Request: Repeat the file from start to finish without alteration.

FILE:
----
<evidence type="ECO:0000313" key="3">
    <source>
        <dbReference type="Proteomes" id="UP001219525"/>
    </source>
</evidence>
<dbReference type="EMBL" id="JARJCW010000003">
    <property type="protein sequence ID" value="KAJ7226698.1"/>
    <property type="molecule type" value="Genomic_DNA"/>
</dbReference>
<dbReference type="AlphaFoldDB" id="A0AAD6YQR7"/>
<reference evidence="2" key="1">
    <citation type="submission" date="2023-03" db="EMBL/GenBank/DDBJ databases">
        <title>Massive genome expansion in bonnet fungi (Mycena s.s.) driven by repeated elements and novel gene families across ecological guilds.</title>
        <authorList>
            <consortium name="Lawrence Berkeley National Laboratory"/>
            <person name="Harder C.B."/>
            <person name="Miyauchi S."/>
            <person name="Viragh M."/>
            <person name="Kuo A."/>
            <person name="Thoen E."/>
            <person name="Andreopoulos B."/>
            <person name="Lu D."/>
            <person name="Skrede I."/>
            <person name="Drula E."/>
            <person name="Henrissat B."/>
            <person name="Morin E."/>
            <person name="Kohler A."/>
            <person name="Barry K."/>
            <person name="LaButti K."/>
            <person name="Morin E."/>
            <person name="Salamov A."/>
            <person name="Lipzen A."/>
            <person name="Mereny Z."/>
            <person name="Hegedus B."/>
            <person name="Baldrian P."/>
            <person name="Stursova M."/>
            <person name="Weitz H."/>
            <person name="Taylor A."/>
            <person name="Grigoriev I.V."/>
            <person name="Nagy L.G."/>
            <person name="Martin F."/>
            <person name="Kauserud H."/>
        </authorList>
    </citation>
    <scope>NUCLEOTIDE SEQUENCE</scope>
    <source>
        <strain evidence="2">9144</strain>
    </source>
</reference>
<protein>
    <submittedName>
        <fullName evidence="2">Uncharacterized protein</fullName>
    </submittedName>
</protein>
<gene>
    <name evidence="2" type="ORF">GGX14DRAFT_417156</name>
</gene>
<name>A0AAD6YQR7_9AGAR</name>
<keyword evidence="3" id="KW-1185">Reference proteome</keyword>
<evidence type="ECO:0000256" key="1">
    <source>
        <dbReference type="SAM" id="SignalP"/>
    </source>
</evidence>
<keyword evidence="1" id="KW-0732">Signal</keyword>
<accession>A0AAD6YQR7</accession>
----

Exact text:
<evidence type="ECO:0000313" key="3">
    <source>
        <dbReference type="Proteomes" id="UP001219525"/>
    </source>
</evidence>
<dbReference type="EMBL" id="JARJCW010000003">
    <property type="protein sequence ID" value="KAJ7226698.1"/>
    <property type="molecule type" value="Genomic_DNA"/>
</dbReference>
<dbReference type="AlphaFoldDB" id="A0AAD6YQR7"/>
<reference evidence="2" key="1">
    <citation type="submission" date="2023-03" db="EMBL/GenBank/DDBJ databases">
        <title>Massive genome expansion in bonnet fungi (Mycena s.s.) driven by repeated elements and novel gene families across ecological guilds.</title>
        <authorList>
            <consortium name="Lawrence Berkeley National Laboratory"/>
            <person name="Harder C.B."/>
            <person name="Miyauchi S."/>
            <person name="Viragh M."/>
            <person name="Kuo A."/>
            <person name="Thoen E."/>
            <person name="Andreopoulos B."/>
            <person name="Lu D."/>
            <person name="Skrede I."/>
            <person name="Drula E."/>
            <person name="Henrissat B."/>
            <person name="Morin E."/>
            <person name="Kohler A."/>
            <person name="Barry K."/>
            <person name="LaButti K."/>
            <person name="Morin E."/>
            <person name="Salamov A."/>
            <person name="Lipzen A."/>
            <person name="Mereny Z."/>
            <person name="Hegedus B."/>
            <person name="Baldrian P."/>
            <person name="Stursova M."/>
            <person name="Weitz H."/>
            <person name="Taylor A."/>
            <person name="Grigoriev I.V."/>
            <person name="Nagy L.G."/>
            <person name="Martin F."/>
            <person name="Kauserud H."/>
        </authorList>
    </citation>
    <scope>NUCLEOTIDE SEQUENCE</scope>
    <source>
        <strain evidence="2">9144</strain>
    </source>
</reference>
<protein>
    <submittedName>
        <fullName evidence="2">Uncharacterized protein</fullName>
    </submittedName>
</protein>
<gene>
    <name evidence="2" type="ORF">GGX14DRAFT_417156</name>
</gene>
<name>A0AAD6YQR7_9AGAR</name>
<keyword evidence="3" id="KW-1185">Reference proteome</keyword>
<evidence type="ECO:0000256" key="1">
    <source>
        <dbReference type="SAM" id="SignalP"/>
    </source>
</evidence>
<keyword evidence="1" id="KW-0732">Signal</keyword>
<accession>A0AAD6YQR7</accession>